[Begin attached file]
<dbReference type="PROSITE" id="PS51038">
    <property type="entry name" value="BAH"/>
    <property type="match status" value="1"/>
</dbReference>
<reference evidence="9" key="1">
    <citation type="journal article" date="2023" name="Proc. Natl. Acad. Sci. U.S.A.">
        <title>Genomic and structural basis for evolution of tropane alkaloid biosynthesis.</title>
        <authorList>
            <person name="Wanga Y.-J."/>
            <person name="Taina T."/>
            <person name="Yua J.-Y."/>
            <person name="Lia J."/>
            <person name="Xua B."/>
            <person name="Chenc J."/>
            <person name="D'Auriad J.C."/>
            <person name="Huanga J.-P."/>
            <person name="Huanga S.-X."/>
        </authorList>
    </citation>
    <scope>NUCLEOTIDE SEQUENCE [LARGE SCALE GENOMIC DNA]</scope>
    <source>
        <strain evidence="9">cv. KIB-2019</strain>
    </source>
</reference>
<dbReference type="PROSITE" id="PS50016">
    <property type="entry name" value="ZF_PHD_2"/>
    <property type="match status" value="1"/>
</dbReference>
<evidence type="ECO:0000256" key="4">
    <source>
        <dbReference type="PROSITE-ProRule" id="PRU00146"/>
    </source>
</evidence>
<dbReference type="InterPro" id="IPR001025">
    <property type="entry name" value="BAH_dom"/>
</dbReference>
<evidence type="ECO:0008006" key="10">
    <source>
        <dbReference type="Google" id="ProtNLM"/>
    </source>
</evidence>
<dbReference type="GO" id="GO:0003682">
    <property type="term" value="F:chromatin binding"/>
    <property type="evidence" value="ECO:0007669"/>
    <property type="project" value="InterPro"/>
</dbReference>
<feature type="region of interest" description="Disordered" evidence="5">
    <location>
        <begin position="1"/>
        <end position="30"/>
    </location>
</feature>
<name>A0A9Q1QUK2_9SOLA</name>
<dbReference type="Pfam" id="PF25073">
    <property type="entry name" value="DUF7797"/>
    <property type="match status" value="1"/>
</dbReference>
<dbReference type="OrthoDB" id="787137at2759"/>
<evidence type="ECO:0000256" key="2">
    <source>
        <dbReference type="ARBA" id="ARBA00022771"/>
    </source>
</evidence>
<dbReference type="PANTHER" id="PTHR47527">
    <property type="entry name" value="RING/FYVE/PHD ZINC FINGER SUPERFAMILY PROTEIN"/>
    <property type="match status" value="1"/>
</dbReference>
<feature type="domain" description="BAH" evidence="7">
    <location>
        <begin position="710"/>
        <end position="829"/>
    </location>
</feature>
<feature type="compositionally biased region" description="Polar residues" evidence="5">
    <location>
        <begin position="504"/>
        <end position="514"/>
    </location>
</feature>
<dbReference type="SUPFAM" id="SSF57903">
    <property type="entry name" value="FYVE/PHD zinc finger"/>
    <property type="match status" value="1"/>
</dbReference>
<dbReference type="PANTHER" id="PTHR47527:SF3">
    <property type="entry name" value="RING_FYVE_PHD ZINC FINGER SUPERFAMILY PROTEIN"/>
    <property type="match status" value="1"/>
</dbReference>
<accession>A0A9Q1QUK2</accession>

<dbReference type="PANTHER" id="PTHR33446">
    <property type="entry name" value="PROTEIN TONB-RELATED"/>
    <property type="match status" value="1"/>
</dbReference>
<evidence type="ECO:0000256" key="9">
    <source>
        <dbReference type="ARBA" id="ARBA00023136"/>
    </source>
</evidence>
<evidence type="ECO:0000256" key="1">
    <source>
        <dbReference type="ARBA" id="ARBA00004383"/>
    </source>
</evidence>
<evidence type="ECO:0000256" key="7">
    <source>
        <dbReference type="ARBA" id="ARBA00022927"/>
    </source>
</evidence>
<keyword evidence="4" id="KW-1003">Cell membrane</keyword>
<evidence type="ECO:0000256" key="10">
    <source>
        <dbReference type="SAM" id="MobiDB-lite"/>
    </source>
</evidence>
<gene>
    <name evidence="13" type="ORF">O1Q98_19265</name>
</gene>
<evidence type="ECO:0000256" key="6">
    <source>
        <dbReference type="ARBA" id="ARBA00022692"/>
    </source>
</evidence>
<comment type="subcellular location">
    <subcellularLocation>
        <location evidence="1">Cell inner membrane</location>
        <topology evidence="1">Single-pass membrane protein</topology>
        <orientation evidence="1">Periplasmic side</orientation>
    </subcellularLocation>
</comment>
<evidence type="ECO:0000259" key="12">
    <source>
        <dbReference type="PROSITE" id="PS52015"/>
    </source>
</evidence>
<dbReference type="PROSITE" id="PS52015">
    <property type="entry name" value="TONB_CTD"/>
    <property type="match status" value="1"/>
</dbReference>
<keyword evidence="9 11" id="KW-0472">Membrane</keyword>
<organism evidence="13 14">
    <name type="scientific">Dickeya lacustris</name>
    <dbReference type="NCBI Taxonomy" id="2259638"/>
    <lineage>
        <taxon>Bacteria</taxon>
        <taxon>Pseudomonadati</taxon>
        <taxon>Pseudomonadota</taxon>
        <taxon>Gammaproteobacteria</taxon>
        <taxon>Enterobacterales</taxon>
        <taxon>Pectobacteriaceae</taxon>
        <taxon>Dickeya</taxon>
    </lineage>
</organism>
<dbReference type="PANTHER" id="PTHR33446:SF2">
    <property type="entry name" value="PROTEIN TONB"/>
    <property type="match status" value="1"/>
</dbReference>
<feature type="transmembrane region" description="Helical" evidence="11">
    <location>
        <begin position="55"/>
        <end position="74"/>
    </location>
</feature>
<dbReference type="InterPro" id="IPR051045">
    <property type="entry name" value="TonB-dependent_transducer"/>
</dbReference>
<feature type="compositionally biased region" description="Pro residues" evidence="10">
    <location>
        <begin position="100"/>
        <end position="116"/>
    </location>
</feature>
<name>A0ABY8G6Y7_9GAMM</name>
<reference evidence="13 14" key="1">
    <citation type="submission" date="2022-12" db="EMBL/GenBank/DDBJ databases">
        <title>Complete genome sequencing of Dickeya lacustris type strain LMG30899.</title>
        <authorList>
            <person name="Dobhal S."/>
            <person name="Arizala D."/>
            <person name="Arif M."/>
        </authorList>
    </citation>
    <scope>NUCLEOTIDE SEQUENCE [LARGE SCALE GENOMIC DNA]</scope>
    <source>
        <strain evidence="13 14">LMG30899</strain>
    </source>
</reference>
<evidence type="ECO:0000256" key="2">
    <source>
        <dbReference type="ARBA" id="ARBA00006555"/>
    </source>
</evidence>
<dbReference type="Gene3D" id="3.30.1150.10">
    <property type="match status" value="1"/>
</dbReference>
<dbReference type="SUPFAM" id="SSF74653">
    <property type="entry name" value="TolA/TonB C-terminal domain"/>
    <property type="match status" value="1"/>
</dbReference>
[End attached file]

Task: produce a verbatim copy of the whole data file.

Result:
<dbReference type="PROSITE" id="PS51038">
    <property type="entry name" value="BAH"/>
    <property type="match status" value="1"/>
</dbReference>
<reference evidence="9" key="1">
    <citation type="journal article" date="2023" name="Proc. Natl. Acad. Sci. U.S.A.">
        <title>Genomic and structural basis for evolution of tropane alkaloid biosynthesis.</title>
        <authorList>
            <person name="Wanga Y.-J."/>
            <person name="Taina T."/>
            <person name="Yua J.-Y."/>
            <person name="Lia J."/>
            <person name="Xua B."/>
            <person name="Chenc J."/>
            <person name="D'Auriad J.C."/>
            <person name="Huanga J.-P."/>
            <person name="Huanga S.-X."/>
        </authorList>
    </citation>
    <scope>NUCLEOTIDE SEQUENCE [LARGE SCALE GENOMIC DNA]</scope>
    <source>
        <strain evidence="9">cv. KIB-2019</strain>
    </source>
</reference>
<dbReference type="PROSITE" id="PS50016">
    <property type="entry name" value="ZF_PHD_2"/>
    <property type="match status" value="1"/>
</dbReference>
<evidence type="ECO:0000256" key="4">
    <source>
        <dbReference type="PROSITE-ProRule" id="PRU00146"/>
    </source>
</evidence>
<dbReference type="InterPro" id="IPR001025">
    <property type="entry name" value="BAH_dom"/>
</dbReference>
<evidence type="ECO:0008006" key="10">
    <source>
        <dbReference type="Google" id="ProtNLM"/>
    </source>
</evidence>
<dbReference type="GO" id="GO:0003682">
    <property type="term" value="F:chromatin binding"/>
    <property type="evidence" value="ECO:0007669"/>
    <property type="project" value="InterPro"/>
</dbReference>
<feature type="region of interest" description="Disordered" evidence="5">
    <location>
        <begin position="1"/>
        <end position="30"/>
    </location>
</feature>
<name>A0A9Q1QUK2_9SOLA</name>
<dbReference type="Pfam" id="PF25073">
    <property type="entry name" value="DUF7797"/>
    <property type="match status" value="1"/>
</dbReference>
<dbReference type="OrthoDB" id="787137at2759"/>
<evidence type="ECO:0000256" key="2">
    <source>
        <dbReference type="ARBA" id="ARBA00022771"/>
    </source>
</evidence>
<dbReference type="PANTHER" id="PTHR47527">
    <property type="entry name" value="RING/FYVE/PHD ZINC FINGER SUPERFAMILY PROTEIN"/>
    <property type="match status" value="1"/>
</dbReference>
<feature type="domain" description="BAH" evidence="7">
    <location>
        <begin position="710"/>
        <end position="829"/>
    </location>
</feature>
<feature type="compositionally biased region" description="Polar residues" evidence="5">
    <location>
        <begin position="504"/>
        <end position="514"/>
    </location>
</feature>
<dbReference type="SUPFAM" id="SSF57903">
    <property type="entry name" value="FYVE/PHD zinc finger"/>
    <property type="match status" value="1"/>
</dbReference>
<dbReference type="PANTHER" id="PTHR47527:SF3">
    <property type="entry name" value="RING_FYVE_PHD ZINC FINGER SUPERFAMILY PROTEIN"/>
    <property type="match status" value="1"/>
</dbReference>
<accession>A0A9Q1QUK2</accession>

<dbReference type="PANTHER" id="PTHR33446">
    <property type="entry name" value="PROTEIN TONB-RELATED"/>
    <property type="match status" value="1"/>
</dbReference>
<evidence type="ECO:0000256" key="9">
    <source>
        <dbReference type="ARBA" id="ARBA00023136"/>
    </source>
</evidence>
<evidence type="ECO:0000256" key="1">
    <source>
        <dbReference type="ARBA" id="ARBA00004383"/>
    </source>
</evidence>
<evidence type="ECO:0000256" key="7">
    <source>
        <dbReference type="ARBA" id="ARBA00022927"/>
    </source>
</evidence>
<keyword evidence="4" id="KW-1003">Cell membrane</keyword>
<evidence type="ECO:0000256" key="10">
    <source>
        <dbReference type="SAM" id="MobiDB-lite"/>
    </source>
</evidence>
<gene>
    <name evidence="13" type="ORF">O1Q98_19265</name>
</gene>
<evidence type="ECO:0000256" key="6">
    <source>
        <dbReference type="ARBA" id="ARBA00022692"/>
    </source>
</evidence>
<comment type="subcellular location">
    <subcellularLocation>
        <location evidence="1">Cell inner membrane</location>
        <topology evidence="1">Single-pass membrane protein</topology>
        <orientation evidence="1">Periplasmic side</orientation>
    </subcellularLocation>
</comment>
<evidence type="ECO:0000259" key="12">
    <source>
        <dbReference type="PROSITE" id="PS52015"/>
    </source>
</evidence>
<dbReference type="PROSITE" id="PS52015">
    <property type="entry name" value="TONB_CTD"/>
    <property type="match status" value="1"/>
</dbReference>
<keyword evidence="9 11" id="KW-0472">Membrane</keyword>
<organism evidence="13 14">
    <name type="scientific">Dickeya lacustris</name>
    <dbReference type="NCBI Taxonomy" id="2259638"/>
    <lineage>
        <taxon>Bacteria</taxon>
        <taxon>Pseudomonadati</taxon>
        <taxon>Pseudomonadota</taxon>
        <taxon>Gammaproteobacteria</taxon>
        <taxon>Enterobacterales</taxon>
        <taxon>Pectobacteriaceae</taxon>
        <taxon>Dickeya</taxon>
    </lineage>
</organism>
<dbReference type="PANTHER" id="PTHR33446:SF2">
    <property type="entry name" value="PROTEIN TONB"/>
    <property type="match status" value="1"/>
</dbReference>
<feature type="transmembrane region" description="Helical" evidence="11">
    <location>
        <begin position="55"/>
        <end position="74"/>
    </location>
</feature>
<dbReference type="InterPro" id="IPR051045">
    <property type="entry name" value="TonB-dependent_transducer"/>
</dbReference>
<feature type="compositionally biased region" description="Pro residues" evidence="10">
    <location>
        <begin position="100"/>
        <end position="116"/>
    </location>
</feature>
<name>A0ABY8G6Y7_9GAMM</name>
<reference evidence="13 14" key="1">
    <citation type="submission" date="2022-12" db="EMBL/GenBank/DDBJ databases">
        <title>Complete genome sequencing of Dickeya lacustris type strain LMG30899.</title>
        <authorList>
            <person name="Dobhal S."/>
            <person name="Arizala D."/>
            <person name="Arif M."/>
        </authorList>
    </citation>
    <scope>NUCLEOTIDE SEQUENCE [LARGE SCALE GENOMIC DNA]</scope>
    <source>
        <strain evidence="13 14">LMG30899</strain>
    </source>
</reference>
<evidence type="ECO:0000256" key="2">
    <source>
        <dbReference type="ARBA" id="ARBA00006555"/>
    </source>
</evidence>
<dbReference type="Gene3D" id="3.30.1150.10">
    <property type="match status" value="1"/>
</dbReference>
<dbReference type="SUPFAM" id="SSF74653">
    <property type="entry name" value="TolA/TonB C-terminal domain"/>
    <property type="match status" value="1"/>
</dbReference>